Patient complaints about varicose veins often go beyond cosmetic issues. These abnormal blood vessels sometimes cause pain, interrupt normal daily routines, and lead to medical complications. One procedure used to treat them at a vein center is an ambulatory phlebectomy.
What is an Ambulatory Phlebectomy?
This procedure has several names. Some physicians refer to it simply as a phlebectomy. Other terms include micropuncture, stab phlebectomy, mini-phlebectomy, and microphlebectomy.
Unlike procedures that destroy varicose veins in place, an ambulatory phlebectomy actually removes targeted vessels from the patient.
An ambulatory phlebectomy is a minimally invasive outpatient procedure. The Mayo Clinic indicates that surgeons most often use it to treat small varicose veins that lie just beneath the skin. They remove abnormal vessels through a set of tiny skin punctures.
Scarring, if any, is typically minimal. According to VCU Health™, some patients might require several treatment sessions, each of which lasts up to two hours.
What Happens at the Vein Center?
Most patients arrive wearing loose clothing, then change into a surgical gown at the center. The Radiological Society of North America, Inc. notes that a physician uses a needle or a small scalpel to make the required incisions and a phlebectomy hook that resembles a crochet hook to remove abnormal veins.
Patients are usually awake during an ambulatory phlebectomy. After the staff has cleaned and numbed the affected areas, the surgeon creates tiny incisions next to each vessel to be treated. The physician then inserts the phlebectomy hook through an incision and pulls out the vein.
Because the incisions are so small, they do not require stitches to close them. Only rarely does a patient complain of pain.
After the procedure, a compression wrap encircles the affected leg. Patients need to wear compression stockings for a period specified by the surgeon, typically several weeks.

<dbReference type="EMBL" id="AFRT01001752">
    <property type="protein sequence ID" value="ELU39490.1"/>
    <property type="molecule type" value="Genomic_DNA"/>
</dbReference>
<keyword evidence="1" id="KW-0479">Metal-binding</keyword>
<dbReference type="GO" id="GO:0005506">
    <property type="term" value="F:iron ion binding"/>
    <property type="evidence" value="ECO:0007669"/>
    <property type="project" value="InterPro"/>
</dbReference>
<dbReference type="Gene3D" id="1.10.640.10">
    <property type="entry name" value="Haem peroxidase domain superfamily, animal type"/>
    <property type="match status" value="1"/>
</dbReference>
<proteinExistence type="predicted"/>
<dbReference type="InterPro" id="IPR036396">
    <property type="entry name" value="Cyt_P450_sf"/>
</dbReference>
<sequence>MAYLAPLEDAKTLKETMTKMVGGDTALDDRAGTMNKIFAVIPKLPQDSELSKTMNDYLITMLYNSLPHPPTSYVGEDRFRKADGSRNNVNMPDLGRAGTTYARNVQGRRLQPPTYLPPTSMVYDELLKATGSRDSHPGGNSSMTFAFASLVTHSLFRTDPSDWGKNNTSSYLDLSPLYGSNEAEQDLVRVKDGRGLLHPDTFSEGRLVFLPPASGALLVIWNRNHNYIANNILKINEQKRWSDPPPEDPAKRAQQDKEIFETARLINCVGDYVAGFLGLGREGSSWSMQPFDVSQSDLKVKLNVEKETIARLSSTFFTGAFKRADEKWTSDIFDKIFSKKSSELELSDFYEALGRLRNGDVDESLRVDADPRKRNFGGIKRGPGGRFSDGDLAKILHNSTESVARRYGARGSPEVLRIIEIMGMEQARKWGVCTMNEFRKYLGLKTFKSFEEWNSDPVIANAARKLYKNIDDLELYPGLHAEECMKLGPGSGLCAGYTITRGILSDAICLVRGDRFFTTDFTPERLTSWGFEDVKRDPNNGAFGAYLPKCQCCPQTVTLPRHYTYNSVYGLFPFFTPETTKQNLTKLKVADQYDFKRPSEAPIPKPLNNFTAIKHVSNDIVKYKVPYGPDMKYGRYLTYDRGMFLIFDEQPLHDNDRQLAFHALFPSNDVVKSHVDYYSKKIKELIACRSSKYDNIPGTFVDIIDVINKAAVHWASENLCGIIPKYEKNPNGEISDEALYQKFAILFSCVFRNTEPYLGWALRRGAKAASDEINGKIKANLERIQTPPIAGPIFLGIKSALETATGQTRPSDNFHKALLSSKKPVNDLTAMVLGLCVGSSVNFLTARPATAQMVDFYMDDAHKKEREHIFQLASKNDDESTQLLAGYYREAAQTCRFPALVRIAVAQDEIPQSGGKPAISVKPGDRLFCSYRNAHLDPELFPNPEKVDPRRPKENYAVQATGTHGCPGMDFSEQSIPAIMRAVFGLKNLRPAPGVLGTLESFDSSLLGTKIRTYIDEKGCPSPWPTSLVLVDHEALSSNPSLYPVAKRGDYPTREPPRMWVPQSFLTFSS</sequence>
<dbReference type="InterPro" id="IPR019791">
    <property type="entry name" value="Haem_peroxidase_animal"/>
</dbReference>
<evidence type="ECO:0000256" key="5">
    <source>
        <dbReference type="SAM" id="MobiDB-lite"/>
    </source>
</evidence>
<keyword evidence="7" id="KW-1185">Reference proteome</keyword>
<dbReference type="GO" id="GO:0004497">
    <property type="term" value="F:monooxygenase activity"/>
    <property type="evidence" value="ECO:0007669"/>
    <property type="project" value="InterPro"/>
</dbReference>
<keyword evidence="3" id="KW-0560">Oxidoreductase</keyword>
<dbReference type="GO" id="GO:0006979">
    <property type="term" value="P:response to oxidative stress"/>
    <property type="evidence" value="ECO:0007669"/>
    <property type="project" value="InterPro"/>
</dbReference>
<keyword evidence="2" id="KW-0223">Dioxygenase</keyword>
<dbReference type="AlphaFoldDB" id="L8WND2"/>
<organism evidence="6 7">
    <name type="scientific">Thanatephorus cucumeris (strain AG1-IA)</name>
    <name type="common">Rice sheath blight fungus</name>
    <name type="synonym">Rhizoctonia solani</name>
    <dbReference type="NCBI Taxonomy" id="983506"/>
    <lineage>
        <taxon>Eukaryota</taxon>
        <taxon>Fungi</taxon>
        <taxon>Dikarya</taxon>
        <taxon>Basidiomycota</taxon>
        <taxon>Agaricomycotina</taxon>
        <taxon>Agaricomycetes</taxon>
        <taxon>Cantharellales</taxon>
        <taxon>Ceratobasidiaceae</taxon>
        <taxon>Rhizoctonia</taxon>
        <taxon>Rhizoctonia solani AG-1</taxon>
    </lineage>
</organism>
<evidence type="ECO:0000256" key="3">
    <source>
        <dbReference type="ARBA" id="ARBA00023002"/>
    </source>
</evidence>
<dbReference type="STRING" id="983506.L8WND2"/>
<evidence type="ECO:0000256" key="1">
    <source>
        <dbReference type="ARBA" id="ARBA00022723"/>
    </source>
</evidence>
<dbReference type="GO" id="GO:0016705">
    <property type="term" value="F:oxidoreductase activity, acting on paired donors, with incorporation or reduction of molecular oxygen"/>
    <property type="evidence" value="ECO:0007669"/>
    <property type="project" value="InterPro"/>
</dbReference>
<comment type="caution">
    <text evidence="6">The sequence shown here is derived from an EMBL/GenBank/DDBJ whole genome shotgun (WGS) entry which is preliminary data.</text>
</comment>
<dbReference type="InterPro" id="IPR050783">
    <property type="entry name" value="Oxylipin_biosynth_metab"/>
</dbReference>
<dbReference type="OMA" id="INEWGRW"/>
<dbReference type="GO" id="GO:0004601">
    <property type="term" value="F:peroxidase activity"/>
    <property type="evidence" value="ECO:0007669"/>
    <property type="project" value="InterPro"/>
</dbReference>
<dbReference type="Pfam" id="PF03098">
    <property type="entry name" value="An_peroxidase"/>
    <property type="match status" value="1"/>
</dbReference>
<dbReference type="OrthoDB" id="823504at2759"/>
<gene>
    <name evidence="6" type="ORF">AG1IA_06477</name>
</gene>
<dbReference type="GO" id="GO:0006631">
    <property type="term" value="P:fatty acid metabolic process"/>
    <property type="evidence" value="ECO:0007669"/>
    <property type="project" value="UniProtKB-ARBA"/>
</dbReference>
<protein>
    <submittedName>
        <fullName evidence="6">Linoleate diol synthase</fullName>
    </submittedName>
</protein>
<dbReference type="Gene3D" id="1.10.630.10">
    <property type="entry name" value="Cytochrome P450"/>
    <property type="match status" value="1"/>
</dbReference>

Most individuals return to their regular daily schedules, minus any unusual activity, the day after an ambulatory phlebectomy. On average, doctors prohibit strenuous activities for about two weeks.
Physicians indicate that this procedure carries a success rate exceeding 90 percent. For patients approved as good candidates, medical professionals rate long-term results as excellent.
An ambulatory phlebectomy is one of several treatments for varicose veins and is sometimes used in conjunction with other therapies. Physicians now reserve vein stripping, once the standard treatment, for severe cases.
Endovenous laser treatments performed under local anesthesia usually take less than an hour. Sclerotherapy, the most common treatment for spider veins, is sometimes also the choice for destroying small varicose veins. Before recommending the most appropriate procedure, physicians often use a duplex ultrasound exam to visualize veins.
Vein doctors are now able to offer varicose vein patients more alternatives than ever before. However, since no procedure can prevent the development of new vessels, periodic sessions might be necessary.